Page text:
New York

“The Topsy-Turvy World: Moral Satire and Nonsense in the Popular Print”

Goethe House

This exhibition of popular prints on the theme of the world turned upside down—a world in which animals play human roles, and vice versa, and in which in general everything is duplicitous—reminds us that high art must remain in touch with common sources, if not so much to sustain its esthetic sublimity as to retain its cultural point, without which it becomes vacuous. While most of this work is illustrative and garrulously communicative, and as moralistic as it is funny it also has the ambition to be art—to take us into a world of images that have an integrity of their own. The caricatural dimension of many of these works denotes the separateness of art, if not its radical autonomy Paradoxically their vulgarity is of-ten so extreme that it seems like an artistic device: absolute vulgarity becomes a peculiar refinement.

Is the separateness of art a sign of its “unspeakableness,” in a sense no different in kind (if at the other end of the continuum) than the unspeakable reality addressed by these works? Isn’t art the realm of the crazy, which Erich Fromm defined as the unthinkable/unspeakable, so that to deliberately present the crazy through art, as these prints do, is to put it to its best and proper use? One quick image, having instantaneous impact, says more about the insanity of the world than a volume of inadequate words. Good art doesn’t make this insanity palatable; it forces it down our throats before we know what is happening—we’re thrown off our guard just because of our eagerness to see. And how this popular imagery caters to that eagerness!

The world turned upside down is an old theme, particularly in the version that depicts the world as a double-faced woman, one of a group of “Masquerades” that were among the most inventive, esthetically dynamic works in the exhibition. Others tended toward a visual simplicity that, while at times appreciable for its bluntness, dissipated in effect because it was read just a little too quickly. What was especially interesting about the exhibition was the way many of the artists borrowed high-art imagery to make their low point about the craziness—zaniness—of the world. Die Fette Küche (Fat people at table, 1563), by Johann Fischart, uses as a model Pieter Breughel II’s engraving of the same theme, returning the image to its popular source while maintaining the cutting edge of its social criticism. The recirculation of fine-art iconography in these populist works reminds us of the porousness and relativity of the boundary between art and illustration.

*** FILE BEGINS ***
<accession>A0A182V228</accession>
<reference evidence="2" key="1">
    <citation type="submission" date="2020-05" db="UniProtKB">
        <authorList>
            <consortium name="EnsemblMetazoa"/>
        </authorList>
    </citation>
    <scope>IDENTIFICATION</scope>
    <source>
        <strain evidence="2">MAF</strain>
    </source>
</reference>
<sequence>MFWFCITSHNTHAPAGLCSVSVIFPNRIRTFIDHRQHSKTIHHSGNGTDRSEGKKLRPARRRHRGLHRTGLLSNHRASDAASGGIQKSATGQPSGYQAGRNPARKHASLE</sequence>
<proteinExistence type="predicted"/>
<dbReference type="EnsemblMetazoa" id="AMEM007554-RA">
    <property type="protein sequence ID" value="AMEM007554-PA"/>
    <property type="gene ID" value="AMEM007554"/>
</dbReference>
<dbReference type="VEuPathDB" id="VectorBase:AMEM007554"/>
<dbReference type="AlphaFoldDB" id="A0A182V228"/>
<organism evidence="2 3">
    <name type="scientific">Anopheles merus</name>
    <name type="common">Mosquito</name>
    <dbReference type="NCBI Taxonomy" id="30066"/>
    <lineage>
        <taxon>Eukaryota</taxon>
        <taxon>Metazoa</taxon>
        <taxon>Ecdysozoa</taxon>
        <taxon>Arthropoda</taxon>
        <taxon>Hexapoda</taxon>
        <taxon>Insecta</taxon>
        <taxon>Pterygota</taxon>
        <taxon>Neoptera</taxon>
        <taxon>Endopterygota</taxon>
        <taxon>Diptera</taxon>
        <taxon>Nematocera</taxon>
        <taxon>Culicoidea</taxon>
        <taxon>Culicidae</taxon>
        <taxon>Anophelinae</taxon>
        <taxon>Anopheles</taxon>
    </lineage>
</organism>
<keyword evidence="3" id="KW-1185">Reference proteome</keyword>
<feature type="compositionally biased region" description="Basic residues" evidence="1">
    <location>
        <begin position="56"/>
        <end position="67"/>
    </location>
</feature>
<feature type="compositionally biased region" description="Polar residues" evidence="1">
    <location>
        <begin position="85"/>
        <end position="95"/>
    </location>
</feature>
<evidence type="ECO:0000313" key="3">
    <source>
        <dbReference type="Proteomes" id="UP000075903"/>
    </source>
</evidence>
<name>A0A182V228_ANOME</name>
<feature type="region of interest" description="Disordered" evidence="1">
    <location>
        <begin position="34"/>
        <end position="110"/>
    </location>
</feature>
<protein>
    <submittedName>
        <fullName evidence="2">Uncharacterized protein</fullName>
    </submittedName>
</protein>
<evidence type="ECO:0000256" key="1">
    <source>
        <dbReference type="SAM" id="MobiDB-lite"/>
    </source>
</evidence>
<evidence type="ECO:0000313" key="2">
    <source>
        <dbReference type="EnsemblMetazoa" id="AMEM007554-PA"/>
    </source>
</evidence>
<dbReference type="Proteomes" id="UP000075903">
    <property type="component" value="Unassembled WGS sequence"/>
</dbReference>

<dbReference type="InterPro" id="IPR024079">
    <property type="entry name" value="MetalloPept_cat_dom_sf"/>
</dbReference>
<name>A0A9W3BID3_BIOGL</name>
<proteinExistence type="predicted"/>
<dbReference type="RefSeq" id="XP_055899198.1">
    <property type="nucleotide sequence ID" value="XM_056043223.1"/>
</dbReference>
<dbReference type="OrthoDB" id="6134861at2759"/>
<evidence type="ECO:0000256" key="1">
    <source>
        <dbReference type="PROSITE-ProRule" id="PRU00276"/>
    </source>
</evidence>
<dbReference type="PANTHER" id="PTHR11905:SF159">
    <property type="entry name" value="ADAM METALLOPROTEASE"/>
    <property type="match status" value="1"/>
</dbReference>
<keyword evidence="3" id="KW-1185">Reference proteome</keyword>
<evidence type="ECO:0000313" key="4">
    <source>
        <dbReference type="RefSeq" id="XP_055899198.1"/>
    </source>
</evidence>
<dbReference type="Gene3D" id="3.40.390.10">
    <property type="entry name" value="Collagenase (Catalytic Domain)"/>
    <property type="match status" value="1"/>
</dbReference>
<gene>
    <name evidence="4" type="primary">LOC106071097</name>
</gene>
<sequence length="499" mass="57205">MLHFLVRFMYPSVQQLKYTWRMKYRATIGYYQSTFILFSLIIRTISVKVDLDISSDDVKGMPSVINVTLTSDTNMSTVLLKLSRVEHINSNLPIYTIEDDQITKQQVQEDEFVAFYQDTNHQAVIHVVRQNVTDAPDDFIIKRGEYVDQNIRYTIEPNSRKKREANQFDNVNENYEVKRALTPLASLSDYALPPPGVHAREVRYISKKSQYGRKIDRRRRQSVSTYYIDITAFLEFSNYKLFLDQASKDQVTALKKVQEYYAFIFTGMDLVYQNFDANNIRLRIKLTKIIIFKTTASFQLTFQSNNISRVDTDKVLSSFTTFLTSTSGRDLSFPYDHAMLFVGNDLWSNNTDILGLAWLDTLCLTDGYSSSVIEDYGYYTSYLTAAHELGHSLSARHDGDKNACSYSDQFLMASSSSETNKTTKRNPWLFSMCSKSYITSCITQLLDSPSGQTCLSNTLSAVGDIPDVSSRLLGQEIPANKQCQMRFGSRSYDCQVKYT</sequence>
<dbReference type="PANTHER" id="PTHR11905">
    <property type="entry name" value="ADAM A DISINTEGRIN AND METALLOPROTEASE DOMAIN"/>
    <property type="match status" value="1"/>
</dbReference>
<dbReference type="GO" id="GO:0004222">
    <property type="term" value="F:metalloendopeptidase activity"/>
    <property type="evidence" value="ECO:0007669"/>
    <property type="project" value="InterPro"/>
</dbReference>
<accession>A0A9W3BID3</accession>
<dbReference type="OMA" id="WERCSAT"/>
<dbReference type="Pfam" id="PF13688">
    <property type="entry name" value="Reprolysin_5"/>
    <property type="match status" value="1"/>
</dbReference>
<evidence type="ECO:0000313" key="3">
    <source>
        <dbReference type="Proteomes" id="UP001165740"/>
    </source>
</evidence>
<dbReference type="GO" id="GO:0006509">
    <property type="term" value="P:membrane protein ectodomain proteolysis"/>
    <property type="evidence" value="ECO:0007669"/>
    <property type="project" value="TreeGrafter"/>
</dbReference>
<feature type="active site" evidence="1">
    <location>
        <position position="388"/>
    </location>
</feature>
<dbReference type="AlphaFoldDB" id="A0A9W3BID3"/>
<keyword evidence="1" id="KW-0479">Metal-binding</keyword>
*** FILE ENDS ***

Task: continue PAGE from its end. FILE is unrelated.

This exhibition demonstrated that there is no image or style that can avoid being used and abused; these are, after all, forms of currency to be exchanged for meanings. These works seem to address a very contemporary situation, in that they suggest that the more an image or style remains an end in itself, exclusive of communication value, the hollower it becomes. No doubt there comes a point when we fee] that what we are looking at is no longer art but everyday talk in an all-too-familiar visual language. But in many of these works the determination to make their message unmistakable leads to a peculiar undermining of that language, forcing a needed reassessment. These works, which humorously express a great deal of dissatisfaction with the world—which seem to institutionalize dissatisfaction—are artistic in that they implicitly originate in the belief that this is not necessarily the best of all possible worlds. Art and humor are ways of confronting and enduring, overcoming through articulating, the misery of being in the world. If this is so, who can deny that these popular works articulate a fundamental dimension of art—its funniness?

Donald Kuspit